•   
  •   
  •   

Offbeat Zamira Hajiyeva: UK court lifts anonymity in unexplained wealth case

20:06  10 october  2018
20:06  10 october  2018 Source:   cnn.com

Senate sends bipartisan package to fight opioid epidemic to Trump's desk

  Senate sends bipartisan package to fight opioid epidemic to Trump's desk The bill is the product of months of work in both chambers.The Senate on Wednesday overwhelmingly passed a bipartisan bill aimed at fighting the opioid crisis, sending the measure to President Trump's desk.

Zamira Hajiyeva , 55, is married to Jahangir Hajiyev, who from 2001 until 2015 was chair of the International Bank of Azerbaijan until he abruptly resigned, citing health reasons. In 2016, he was jailed for 15 years by a court in Baku for embezzlement, abuse of office, fraud and various other charges.

The new powers of “ unexplained wealth orders” (UWO) and the supporting “interim freezing orders” These mandates will inform the authorities as to the types of cases in which they may seek a UWO. Civil recovery is a procedure in the High Court ( Court of Session in Scotland) to recover the proceeds

An address listed as belonging to Zamira Hajiyeva, the wife of the former chairman of Azerbaijan's largest bank, in seen in the Mayfair district of London, Britain, October 10, 2018. Hajiyeva last week lost an appeal against an attempt by authorities to seize two properties worth about 22 million pounds using an Unexplained Wealth Order (UWO).© Simon Dawson/Reuters An address listed as belonging to Zamira Hajiyeva, the wife of the former chairman of Azerbaijan's largest bank, in seen in the Mayfair district of London, Britain, October 10, 2018. Hajiyeva last week lost an appeal against an attempt by authorities to seize two properties worth about 22 million pounds using an Unexplained Wealth Order (UWO).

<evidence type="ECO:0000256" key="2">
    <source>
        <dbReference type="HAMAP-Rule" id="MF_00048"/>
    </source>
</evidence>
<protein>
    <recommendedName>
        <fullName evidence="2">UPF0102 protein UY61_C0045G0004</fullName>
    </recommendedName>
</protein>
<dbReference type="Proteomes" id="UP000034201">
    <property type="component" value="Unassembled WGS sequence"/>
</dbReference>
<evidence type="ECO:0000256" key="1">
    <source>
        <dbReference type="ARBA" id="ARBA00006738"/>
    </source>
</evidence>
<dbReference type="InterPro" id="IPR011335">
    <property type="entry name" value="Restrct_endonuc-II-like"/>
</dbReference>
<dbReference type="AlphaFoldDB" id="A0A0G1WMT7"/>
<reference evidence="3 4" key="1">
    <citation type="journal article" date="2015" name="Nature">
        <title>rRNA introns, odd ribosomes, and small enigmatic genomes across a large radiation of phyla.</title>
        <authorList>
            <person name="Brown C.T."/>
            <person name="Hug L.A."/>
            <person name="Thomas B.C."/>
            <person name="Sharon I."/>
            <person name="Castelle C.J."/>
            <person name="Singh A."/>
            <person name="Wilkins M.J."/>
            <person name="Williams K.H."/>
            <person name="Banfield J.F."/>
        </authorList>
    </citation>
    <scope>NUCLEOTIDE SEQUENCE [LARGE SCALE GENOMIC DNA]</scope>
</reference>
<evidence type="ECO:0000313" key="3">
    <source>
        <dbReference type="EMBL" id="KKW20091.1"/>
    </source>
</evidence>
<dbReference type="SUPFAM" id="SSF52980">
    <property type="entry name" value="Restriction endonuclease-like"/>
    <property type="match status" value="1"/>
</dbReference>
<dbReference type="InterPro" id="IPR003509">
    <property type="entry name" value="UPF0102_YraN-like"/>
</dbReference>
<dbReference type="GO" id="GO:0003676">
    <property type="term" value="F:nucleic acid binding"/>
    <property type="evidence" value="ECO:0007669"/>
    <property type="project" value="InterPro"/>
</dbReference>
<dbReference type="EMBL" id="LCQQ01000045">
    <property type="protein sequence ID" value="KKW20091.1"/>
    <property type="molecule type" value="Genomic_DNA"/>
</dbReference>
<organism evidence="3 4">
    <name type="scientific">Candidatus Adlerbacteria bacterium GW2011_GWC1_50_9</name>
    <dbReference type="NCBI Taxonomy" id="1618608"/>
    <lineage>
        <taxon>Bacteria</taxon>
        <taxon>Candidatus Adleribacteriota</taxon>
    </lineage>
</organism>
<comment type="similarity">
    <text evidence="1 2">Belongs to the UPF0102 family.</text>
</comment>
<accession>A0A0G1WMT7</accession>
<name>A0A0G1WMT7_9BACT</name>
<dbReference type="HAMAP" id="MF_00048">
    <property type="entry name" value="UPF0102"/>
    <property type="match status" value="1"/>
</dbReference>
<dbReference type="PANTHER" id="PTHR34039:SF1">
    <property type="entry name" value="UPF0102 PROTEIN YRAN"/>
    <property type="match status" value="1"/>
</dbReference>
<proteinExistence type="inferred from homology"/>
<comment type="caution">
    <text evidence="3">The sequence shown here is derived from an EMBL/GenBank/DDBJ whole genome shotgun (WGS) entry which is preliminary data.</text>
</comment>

A woman whose husband is a jailed state banker in Azerbaijan has lost a court fight to avoid being named as she seeks to explain how she paid for two properties worth £22 million ($29 million) in total, Britain's Press Association reported Wednesday.

UBS accused of Bond movie tactics in Paris tax-dodging trial

  UBS accused of Bond movie tactics in Paris tax-dodging trial UBS Group AG goes on trial in Paris on Monday accused of encouraging rich clients to stash cash overseas to evade French taxes by deploying tactics “worthy of James Bond.” require(["medianetNativeAdOnArticle"], function (medianetNativeAdOnArticle) { medianetNativeAdOnArticle.

Zamira Hajiyeva (pictured 2010) is the subject of Britain's first Unexplained Wealth Order. As chairman of the International Bank of Azerbaijan, Jahangir Hajiyev and wife Zamira enjoyed all the privileges of the super- wealthy - travelling the world in a Gulfstream private jet and drinking the finest

Zamira Hajiyeva , 55, has lived a life of luxury in London for more than a decade. She also owns a golf club and has access to a private jet. The order requested by the National Crime Agency and upheld by the courts will require her to explain how she came to have such enormous wealth .

Zamira Hajiyeva, who is the subject of the first two unexplained wealth orders obtained by the UK National Crime Agency (NCA), also spent more than £16 million over a decade at luxury department store Harrods, a High Court judgment said, according to PA.

The High Court order dismissing her attempt to throw out the NCA case and maintain her anonymity was made last week, when Hajiyeva was named only as "Mrs. A," but her lawyers were given a week to appeal. The anonymity order was lifted Wednesday after a judge ruled that "no good case" had been made for extending it, PA said.

If Hajiyeva cannot explain how she afforded the assets in question, she could lose them. One property, worth around £11.5 million, is in the rich London neighborhood of Knightsbridge, where Harrods is located.

U.S. top court rebuffs appeal of Kavanaugh ruling nixing climate rule

  U.S. top court rebuffs appeal of Kavanaugh ruling nixing climate rule The U.S. Supreme Court on Tuesday turned aside appeals of a 2017 lower court ruling by its newest justice, Brett Kavanaugh, that struck down an environmental rule imposed under former President Barack Obama regulating a potent greenhouse gas linked to climate change.The appeals had been brought by an environmental group and companies that supported the 2015 rule that had limited hydrofluorocarbons, which are used in a variety of products including spray cans and air conditioners.

Today, Unexplained Wealth Orders (UWOs) come in to force. They are a new investigative power designed to help law enforcement act on corrupt assets. Based on open source information, we have pulled together five cases where we believe law enforcement should consider using UWOs in forming